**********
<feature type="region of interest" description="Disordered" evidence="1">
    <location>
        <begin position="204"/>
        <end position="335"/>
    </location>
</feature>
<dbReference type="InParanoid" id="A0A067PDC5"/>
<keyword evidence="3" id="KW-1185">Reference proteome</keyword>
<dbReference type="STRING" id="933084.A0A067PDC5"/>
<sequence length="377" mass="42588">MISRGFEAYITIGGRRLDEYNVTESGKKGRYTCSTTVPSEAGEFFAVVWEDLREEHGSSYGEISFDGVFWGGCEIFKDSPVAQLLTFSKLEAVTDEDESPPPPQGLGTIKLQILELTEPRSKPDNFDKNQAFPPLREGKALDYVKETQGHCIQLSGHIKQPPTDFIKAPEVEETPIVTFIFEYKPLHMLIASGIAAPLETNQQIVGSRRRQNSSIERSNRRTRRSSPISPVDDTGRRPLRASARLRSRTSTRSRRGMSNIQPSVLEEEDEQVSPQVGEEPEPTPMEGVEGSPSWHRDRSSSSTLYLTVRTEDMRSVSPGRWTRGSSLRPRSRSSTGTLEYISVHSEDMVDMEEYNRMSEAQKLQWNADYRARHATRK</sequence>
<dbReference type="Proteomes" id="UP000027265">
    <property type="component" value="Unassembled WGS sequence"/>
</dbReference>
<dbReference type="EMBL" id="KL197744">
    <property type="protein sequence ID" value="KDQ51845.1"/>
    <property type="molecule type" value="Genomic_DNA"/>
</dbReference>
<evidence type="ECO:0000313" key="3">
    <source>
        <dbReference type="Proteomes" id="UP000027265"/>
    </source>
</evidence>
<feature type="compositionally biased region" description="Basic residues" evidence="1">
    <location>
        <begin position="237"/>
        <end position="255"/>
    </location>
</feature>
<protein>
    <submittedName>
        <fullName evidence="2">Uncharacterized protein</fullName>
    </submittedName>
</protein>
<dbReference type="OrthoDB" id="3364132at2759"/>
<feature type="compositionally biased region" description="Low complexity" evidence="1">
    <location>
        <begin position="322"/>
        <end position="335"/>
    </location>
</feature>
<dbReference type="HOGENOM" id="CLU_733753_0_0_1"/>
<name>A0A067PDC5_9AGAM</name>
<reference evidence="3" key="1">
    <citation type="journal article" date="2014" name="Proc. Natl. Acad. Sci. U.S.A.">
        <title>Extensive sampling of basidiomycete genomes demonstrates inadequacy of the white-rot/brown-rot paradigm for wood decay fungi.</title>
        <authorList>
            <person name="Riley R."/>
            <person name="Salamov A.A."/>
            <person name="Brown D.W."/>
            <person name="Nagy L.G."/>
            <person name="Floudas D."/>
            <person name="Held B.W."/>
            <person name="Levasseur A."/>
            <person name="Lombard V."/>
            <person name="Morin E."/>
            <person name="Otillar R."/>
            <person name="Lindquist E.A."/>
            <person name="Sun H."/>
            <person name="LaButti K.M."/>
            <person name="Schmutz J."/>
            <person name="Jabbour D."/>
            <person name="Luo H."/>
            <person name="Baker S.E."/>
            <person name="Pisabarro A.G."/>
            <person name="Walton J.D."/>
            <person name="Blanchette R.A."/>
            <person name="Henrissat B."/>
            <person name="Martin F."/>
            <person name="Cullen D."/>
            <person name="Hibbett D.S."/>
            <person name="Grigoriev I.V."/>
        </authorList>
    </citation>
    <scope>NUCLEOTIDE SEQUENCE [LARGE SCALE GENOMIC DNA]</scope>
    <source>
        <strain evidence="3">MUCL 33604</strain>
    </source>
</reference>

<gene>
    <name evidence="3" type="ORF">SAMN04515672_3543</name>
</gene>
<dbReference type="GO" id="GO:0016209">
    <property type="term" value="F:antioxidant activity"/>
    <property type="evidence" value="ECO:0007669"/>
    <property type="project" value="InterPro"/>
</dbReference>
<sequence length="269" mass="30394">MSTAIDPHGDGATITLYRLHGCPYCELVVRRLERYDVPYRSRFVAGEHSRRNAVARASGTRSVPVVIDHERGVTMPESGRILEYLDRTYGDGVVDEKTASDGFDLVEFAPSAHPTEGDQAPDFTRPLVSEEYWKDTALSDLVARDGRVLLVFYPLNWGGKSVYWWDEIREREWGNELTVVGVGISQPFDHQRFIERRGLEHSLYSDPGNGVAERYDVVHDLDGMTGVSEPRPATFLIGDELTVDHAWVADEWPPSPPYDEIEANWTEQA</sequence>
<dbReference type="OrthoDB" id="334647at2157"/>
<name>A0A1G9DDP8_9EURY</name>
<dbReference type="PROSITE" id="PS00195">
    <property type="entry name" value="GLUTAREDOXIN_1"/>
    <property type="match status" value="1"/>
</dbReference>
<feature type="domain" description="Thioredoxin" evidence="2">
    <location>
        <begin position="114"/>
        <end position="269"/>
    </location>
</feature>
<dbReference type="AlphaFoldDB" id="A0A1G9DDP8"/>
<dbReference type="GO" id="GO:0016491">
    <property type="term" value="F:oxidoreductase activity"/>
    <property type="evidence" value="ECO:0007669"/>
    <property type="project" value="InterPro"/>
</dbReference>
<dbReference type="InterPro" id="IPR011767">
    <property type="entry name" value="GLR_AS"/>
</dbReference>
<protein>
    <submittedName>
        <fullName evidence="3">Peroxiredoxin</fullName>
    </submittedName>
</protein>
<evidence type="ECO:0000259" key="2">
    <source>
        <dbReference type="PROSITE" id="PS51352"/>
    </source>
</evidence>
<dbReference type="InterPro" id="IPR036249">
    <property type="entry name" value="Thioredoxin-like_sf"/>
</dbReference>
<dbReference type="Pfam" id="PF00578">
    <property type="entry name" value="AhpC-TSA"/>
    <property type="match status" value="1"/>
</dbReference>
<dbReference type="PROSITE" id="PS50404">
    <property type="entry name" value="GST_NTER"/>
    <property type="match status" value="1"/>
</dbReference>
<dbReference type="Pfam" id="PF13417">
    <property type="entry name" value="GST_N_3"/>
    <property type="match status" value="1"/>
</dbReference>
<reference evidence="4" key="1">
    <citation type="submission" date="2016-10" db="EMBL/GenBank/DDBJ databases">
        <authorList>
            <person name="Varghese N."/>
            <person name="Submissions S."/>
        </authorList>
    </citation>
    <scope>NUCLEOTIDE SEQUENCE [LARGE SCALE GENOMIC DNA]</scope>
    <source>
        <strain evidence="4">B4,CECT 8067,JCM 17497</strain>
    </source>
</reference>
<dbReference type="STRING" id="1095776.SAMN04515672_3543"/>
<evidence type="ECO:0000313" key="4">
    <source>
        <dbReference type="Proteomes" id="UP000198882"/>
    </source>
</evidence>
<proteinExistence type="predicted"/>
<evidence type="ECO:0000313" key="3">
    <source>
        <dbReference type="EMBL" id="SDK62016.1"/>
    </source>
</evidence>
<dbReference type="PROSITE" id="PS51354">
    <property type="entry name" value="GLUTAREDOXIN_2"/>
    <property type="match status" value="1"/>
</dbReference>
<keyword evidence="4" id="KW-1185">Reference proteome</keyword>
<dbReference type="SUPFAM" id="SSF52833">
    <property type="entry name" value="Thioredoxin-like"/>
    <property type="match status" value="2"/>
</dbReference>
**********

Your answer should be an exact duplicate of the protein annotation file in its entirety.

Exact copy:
<feature type="region of interest" description="Disordered" evidence="1">
    <location>
        <begin position="204"/>
        <end position="335"/>
    </location>
</feature>
<dbReference type="InParanoid" id="A0A067PDC5"/>
<keyword evidence="3" id="KW-1185">Reference proteome</keyword>
<dbReference type="STRING" id="933084.A0A067PDC5"/>
<sequence length="377" mass="42588">MISRGFEAYITIGGRRLDEYNVTESGKKGRYTCSTTVPSEAGEFFAVVWEDLREEHGSSYGEISFDGVFWGGCEIFKDSPVAQLLTFSKLEAVTDEDESPPPPQGLGTIKLQILELTEPRSKPDNFDKNQAFPPLREGKALDYVKETQGHCIQLSGHIKQPPTDFIKAPEVEETPIVTFIFEYKPLHMLIASGIAAPLETNQQIVGSRRRQNSSIERSNRRTRRSSPISPVDDTGRRPLRASARLRSRTSTRSRRGMSNIQPSVLEEEDEQVSPQVGEEPEPTPMEGVEGSPSWHRDRSSSSTLYLTVRTEDMRSVSPGRWTRGSSLRPRSRSSTGTLEYISVHSEDMVDMEEYNRMSEAQKLQWNADYRARHATRK</sequence>
<dbReference type="Proteomes" id="UP000027265">
    <property type="component" value="Unassembled WGS sequence"/>
</dbReference>
<dbReference type="EMBL" id="KL197744">
    <property type="protein sequence ID" value="KDQ51845.1"/>
    <property type="molecule type" value="Genomic_DNA"/>
</dbReference>
<evidence type="ECO:0000313" key="3">
    <source>
        <dbReference type="Proteomes" id="UP000027265"/>
    </source>
</evidence>
<feature type="compositionally biased region" description="Basic residues" evidence="1">
    <location>
        <begin position="237"/>
        <end position="255"/>
    </location>
</feature>
<protein>
    <submittedName>
        <fullName evidence="2">Uncharacterized protein</fullName>
    </submittedName>
</protein>
<dbReference type="OrthoDB" id="3364132at2759"/>
<feature type="compositionally biased region" description="Low complexity" evidence="1">
    <location>
        <begin position="322"/>
        <end position="335"/>
    </location>
</feature>
<dbReference type="HOGENOM" id="CLU_733753_0_0_1"/>
<name>A0A067PDC5_9AGAM</name>
<reference evidence="3" key="1">
    <citation type="journal article" date="2014" name="Proc. Natl. Acad. Sci. U.S.A.">
        <title>Extensive sampling of basidiomycete genomes demonstrates inadequacy of the white-rot/brown-rot paradigm for wood decay fungi.</title>
        <authorList>
            <person name="Riley R."/>
            <person name="Salamov A.A."/>
            <person name="Brown D.W."/>
            <person name="Nagy L.G."/>
            <person name="Floudas D."/>
            <person name="Held B.W."/>
            <person name="Levasseur A."/>
            <person name="Lombard V."/>
            <person name="Morin E."/>
            <person name="Otillar R."/>
            <person name="Lindquist E.A."/>
            <person name="Sun H."/>
            <person name="LaButti K.M."/>
            <person name="Schmutz J."/>
            <person name="Jabbour D."/>
            <person name="Luo H."/>
            <person name="Baker S.E."/>
            <person name="Pisabarro A.G."/>
            <person name="Walton J.D."/>
            <person name="Blanchette R.A."/>
            <person name="Henrissat B."/>
            <person name="Martin F."/>
            <person name="Cullen D."/>
            <person name="Hibbett D.S."/>
            <person name="Grigoriev I.V."/>
        </authorList>
    </citation>
    <scope>NUCLEOTIDE SEQUENCE [LARGE SCALE GENOMIC DNA]</scope>
    <source>
        <strain evidence="3">MUCL 33604</strain>
    </source>
</reference>

<gene>
    <name evidence="3" type="ORF">SAMN04515672_3543</name>
</gene>
<dbReference type="GO" id="GO:0016209">
    <property type="term" value="F:antioxidant activity"/>
    <property type="evidence" value="ECO:0007669"/>
    <property type="project" value="InterPro"/>
</dbReference>
<sequence length="269" mass="30394">MSTAIDPHGDGATITLYRLHGCPYCELVVRRLERYDVPYRSRFVAGEHSRRNAVARASGTRSVPVVIDHERGVTMPESGRILEYLDRTYGDGVVDEKTASDGFDLVEFAPSAHPTEGDQAPDFTRPLVSEEYWKDTALSDLVARDGRVLLVFYPLNWGGKSVYWWDEIREREWGNELTVVGVGISQPFDHQRFIERRGLEHSLYSDPGNGVAERYDVVHDLDGMTGVSEPRPATFLIGDELTVDHAWVADEWPPSPPYDEIEANWTEQA</sequence>
<dbReference type="OrthoDB" id="334647at2157"/>
<name>A0A1G9DDP8_9EURY</name>
<dbReference type="PROSITE" id="PS00195">
    <property type="entry name" value="GLUTAREDOXIN_1"/>
    <property type="match status" value="1"/>
</dbReference>
<feature type="domain" description="Thioredoxin" evidence="2">
    <location>
        <begin position="114"/>
        <end position="269"/>
    </location>
</feature>
<dbReference type="AlphaFoldDB" id="A0A1G9DDP8"/>
<dbReference type="GO" id="GO:0016491">
    <property type="term" value="F:oxidoreductase activity"/>
    <property type="evidence" value="ECO:0007669"/>
    <property type="project" value="InterPro"/>
</dbReference>
<dbReference type="InterPro" id="IPR011767">
    <property type="entry name" value="GLR_AS"/>
</dbReference>
<protein>
    <submittedName>
        <fullName evidence="3">Peroxiredoxin</fullName>
    </submittedName>
</protein>
<evidence type="ECO:0000259" key="2">
    <source>
        <dbReference type="PROSITE" id="PS51352"/>
    </source>
</evidence>
<dbReference type="InterPro" id="IPR036249">
    <property type="entry name" value="Thioredoxin-like_sf"/>
</dbReference>
<dbReference type="Pfam" id="PF00578">
    <property type="entry name" value="AhpC-TSA"/>
    <property type="match status" value="1"/>
</dbReference>
<dbReference type="PROSITE" id="PS50404">
    <property type="entry name" value="GST_NTER"/>
    <property type="match status" value="1"/>
</dbReference>
<dbReference type="Pfam" id="PF13417">
    <property type="entry name" value="GST_N_3"/>
    <property type="match status" value="1"/>
</dbReference>
<reference evidence="4" key="1">
    <citation type="submission" date="2016-10" db="EMBL/GenBank/DDBJ databases">
        <authorList>
            <person name="Varghese N."/>
            <person name="Submissions S."/>
        </authorList>
    </citation>
    <scope>NUCLEOTIDE SEQUENCE [LARGE SCALE GENOMIC DNA]</scope>
    <source>
        <strain evidence="4">B4,CECT 8067,JCM 17497</strain>
    </source>
</reference>
<dbReference type="STRING" id="1095776.SAMN04515672_3543"/>
<evidence type="ECO:0000313" key="4">
    <source>
        <dbReference type="Proteomes" id="UP000198882"/>
    </source>
</evidence>
<proteinExistence type="predicted"/>
<evidence type="ECO:0000313" key="3">
    <source>
        <dbReference type="EMBL" id="SDK62016.1"/>
    </source>
</evidence>
<dbReference type="PROSITE" id="PS51354">
    <property type="entry name" value="GLUTAREDOXIN_2"/>
    <property type="match status" value="1"/>
</dbReference>
<keyword evidence="4" id="KW-1185">Reference proteome</keyword>
<dbReference type="SUPFAM" id="SSF52833">
    <property type="entry name" value="Thioredoxin-like"/>
    <property type="match status" value="2"/>
</dbReference>